Paige St. John, Los Angeles Times, July 24, 2014
A federal judge in Sacramento on Wednesday awarded class-action status to California prison inmates who allege that their rights are violated by what they say are widespread instances of race-based punishment.
Prison officials acknowledge they respond to outbreaks of violence by ordering sanctions, including sweeping lockdowns, that can last for months. They say every inmate is assigned a race or ethnic code: black, Hispanic, white or other, and at some prisons, inmates live in cells where their race is denoted by color-coded signs.
But officials deny in court filings that lockdowns are punishment that is decided by race. They contend that inmates align themselves with gangs based on race and ethnic group, and that prison officials seek to control violence among those gangs.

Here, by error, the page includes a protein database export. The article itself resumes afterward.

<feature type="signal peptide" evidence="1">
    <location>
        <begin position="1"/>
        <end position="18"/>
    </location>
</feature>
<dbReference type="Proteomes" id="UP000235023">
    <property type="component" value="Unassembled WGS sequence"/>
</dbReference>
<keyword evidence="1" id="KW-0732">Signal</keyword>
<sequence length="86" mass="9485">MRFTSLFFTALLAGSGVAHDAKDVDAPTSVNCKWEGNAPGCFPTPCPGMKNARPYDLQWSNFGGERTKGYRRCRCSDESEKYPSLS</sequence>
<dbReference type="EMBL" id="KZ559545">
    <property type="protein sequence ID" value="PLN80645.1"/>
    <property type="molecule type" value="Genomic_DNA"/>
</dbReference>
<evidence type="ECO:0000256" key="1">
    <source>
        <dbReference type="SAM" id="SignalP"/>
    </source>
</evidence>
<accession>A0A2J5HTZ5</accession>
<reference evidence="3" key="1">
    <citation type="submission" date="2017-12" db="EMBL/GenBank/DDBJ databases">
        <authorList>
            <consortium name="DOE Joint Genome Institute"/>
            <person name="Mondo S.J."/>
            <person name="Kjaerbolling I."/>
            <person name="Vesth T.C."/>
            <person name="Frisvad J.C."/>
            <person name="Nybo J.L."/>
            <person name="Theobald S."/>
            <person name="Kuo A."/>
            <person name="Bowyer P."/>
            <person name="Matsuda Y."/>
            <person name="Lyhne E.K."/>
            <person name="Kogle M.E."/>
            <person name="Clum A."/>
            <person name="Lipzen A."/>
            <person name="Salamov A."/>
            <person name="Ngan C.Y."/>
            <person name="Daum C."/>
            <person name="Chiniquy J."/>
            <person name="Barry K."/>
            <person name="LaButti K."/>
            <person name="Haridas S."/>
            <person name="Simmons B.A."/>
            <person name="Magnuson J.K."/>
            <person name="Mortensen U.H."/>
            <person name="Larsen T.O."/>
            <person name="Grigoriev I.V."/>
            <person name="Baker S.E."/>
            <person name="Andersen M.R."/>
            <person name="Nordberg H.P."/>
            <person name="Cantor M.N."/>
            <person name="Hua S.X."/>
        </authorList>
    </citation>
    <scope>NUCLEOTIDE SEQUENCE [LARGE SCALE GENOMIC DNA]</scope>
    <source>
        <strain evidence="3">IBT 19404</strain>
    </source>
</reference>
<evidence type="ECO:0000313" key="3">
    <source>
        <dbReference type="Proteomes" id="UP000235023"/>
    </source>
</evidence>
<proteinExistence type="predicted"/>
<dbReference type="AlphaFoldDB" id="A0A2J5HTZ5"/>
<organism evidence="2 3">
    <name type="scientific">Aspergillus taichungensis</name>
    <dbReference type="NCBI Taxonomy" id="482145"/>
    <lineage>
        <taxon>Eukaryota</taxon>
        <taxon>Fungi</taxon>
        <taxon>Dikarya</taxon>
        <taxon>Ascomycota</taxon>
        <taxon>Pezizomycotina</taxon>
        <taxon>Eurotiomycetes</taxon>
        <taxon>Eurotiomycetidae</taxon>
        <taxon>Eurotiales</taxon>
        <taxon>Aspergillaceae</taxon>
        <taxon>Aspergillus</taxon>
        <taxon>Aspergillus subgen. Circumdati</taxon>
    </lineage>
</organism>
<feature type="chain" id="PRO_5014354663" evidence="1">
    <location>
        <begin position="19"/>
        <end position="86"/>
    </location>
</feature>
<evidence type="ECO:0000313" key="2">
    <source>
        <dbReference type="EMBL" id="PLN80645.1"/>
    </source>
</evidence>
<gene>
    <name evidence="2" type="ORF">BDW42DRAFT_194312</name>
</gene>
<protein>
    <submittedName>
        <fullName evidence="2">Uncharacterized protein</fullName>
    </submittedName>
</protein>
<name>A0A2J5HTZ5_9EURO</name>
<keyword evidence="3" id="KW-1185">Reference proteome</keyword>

There was no immediate comment by the corrections department, but in past statements, agency officials have called management of gang-related violence “complex and challenging.” Because the litigation is now a class action, losing the case would force California to change its prison gang control strategies statewide.
“If wardens did not have the discretion to lock down racial groups after such a race-based incident, they would either have to lock down all inmates in the affected area, or risk further violence by inmates associated with the involved inmates,” associate prisons director Kelly Harrington testified last year.
Nevertheless, a corrections official said Wednesday the lockdown policy was being revised, the second time in two years. “We want to be as race-neutral as possible,” said spokeswoman Terry Thornton.
California’s controversial race-based prison practices are unique among states. The U.S. Justice Department intervened in the case in October, telling the court California’s racial lockdowns were inconsistent with federal practices, ineffective, and based on “generalized fears of racial violence.”
After a 2004 U.S. Supreme Court battle over the state’s long-standing practice of segregating inmates upon arrival, California agreed to end the practice. Instead, inmates now are asked whether they will accept housing with those of other races.